In my previous blog post I gave an overview of how you can create a serverless application using .NET Core and AWS Lambda. In this blog post I will show a similar - yet quite different - programming model. Instead of using just plain .NET Core, I’ll be using ASP.NET Core with AWS Lambda. A quick reminder from my introductory blog post in this series may be in order.
Previously I gave an overview of the programming models when using NET Core with AWS Lambda, and I also showed how to create an image compressor in Lambda and C#. This time around we’ll put together a simple Web API with a couple of endpoints which can be called from any client application. The API I’ll create will utilize NodaTime library created by Jon Skeet to return a list of time zones based on the Time Zone database.
In this blog post we will look at how you can create a simple AWS Lambda function in C# (and .NET Core) which will compress images uploaded to an S3 bucket using the TinyPNG API. The Lambda function will be configured to automatically be triggered whenever a new image is uploaded to the S3 bucket. I am using Visual Studio 2017, so ensure you have downloaded and installed the Preview of the AWS Toolkit for Visual Studio 2017.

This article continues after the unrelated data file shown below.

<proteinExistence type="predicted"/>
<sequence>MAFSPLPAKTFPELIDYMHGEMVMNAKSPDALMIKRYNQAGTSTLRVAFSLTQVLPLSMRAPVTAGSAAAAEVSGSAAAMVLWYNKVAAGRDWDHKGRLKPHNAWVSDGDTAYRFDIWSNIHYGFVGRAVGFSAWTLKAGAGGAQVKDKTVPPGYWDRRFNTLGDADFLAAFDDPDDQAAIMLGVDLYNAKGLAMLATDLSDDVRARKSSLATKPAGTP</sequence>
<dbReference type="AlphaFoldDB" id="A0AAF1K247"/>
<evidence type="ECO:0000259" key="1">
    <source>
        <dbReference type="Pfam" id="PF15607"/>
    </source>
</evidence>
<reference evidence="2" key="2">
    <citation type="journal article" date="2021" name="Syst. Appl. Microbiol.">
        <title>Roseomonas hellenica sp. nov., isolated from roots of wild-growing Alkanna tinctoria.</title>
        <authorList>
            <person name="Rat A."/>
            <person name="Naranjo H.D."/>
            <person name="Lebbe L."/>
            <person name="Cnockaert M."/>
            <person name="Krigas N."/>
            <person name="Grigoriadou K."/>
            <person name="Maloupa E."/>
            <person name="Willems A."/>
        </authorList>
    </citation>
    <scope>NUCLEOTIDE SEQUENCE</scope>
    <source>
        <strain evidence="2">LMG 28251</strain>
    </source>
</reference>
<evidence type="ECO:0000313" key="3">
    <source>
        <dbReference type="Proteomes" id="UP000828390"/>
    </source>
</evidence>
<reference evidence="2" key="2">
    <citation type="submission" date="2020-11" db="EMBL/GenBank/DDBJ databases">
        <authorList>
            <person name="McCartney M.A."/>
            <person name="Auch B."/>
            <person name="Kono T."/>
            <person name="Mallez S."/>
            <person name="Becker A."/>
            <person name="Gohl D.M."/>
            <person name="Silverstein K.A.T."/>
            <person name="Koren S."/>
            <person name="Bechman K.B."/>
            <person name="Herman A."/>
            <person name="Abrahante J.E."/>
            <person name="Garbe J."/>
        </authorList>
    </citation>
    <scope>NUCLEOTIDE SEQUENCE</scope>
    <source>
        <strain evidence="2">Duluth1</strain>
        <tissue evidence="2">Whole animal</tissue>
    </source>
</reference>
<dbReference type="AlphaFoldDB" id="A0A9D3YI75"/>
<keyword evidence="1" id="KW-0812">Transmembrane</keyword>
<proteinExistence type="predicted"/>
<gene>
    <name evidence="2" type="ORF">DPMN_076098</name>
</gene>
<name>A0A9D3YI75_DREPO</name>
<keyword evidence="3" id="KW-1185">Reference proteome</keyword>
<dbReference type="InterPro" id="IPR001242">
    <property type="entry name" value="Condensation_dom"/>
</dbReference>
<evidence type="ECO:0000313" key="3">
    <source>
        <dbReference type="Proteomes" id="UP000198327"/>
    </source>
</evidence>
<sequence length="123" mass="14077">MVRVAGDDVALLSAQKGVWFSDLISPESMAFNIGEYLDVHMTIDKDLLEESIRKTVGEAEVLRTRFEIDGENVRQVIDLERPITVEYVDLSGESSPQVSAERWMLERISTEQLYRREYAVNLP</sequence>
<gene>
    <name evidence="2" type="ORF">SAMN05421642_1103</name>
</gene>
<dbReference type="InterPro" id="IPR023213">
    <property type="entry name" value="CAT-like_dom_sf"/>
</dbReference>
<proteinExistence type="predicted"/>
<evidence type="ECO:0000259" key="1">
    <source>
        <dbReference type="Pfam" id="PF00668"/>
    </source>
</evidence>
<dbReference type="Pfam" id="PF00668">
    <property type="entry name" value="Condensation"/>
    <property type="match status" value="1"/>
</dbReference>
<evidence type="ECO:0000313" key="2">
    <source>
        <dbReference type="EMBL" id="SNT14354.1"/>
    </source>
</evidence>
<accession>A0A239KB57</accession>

This blog post will provide you with a brief introduction to using C# and .NET Core with AWS Lambda and also look at the different programming models available when using .NET Core with Lambda. The reason why I started looking into this was because I wanted a dead simple hosting solution for GeoToast. And yeah, it has been a while since I have written about GeoToast. I spent a month in Japan, and sightseeing was higher on my list of priorities than coding…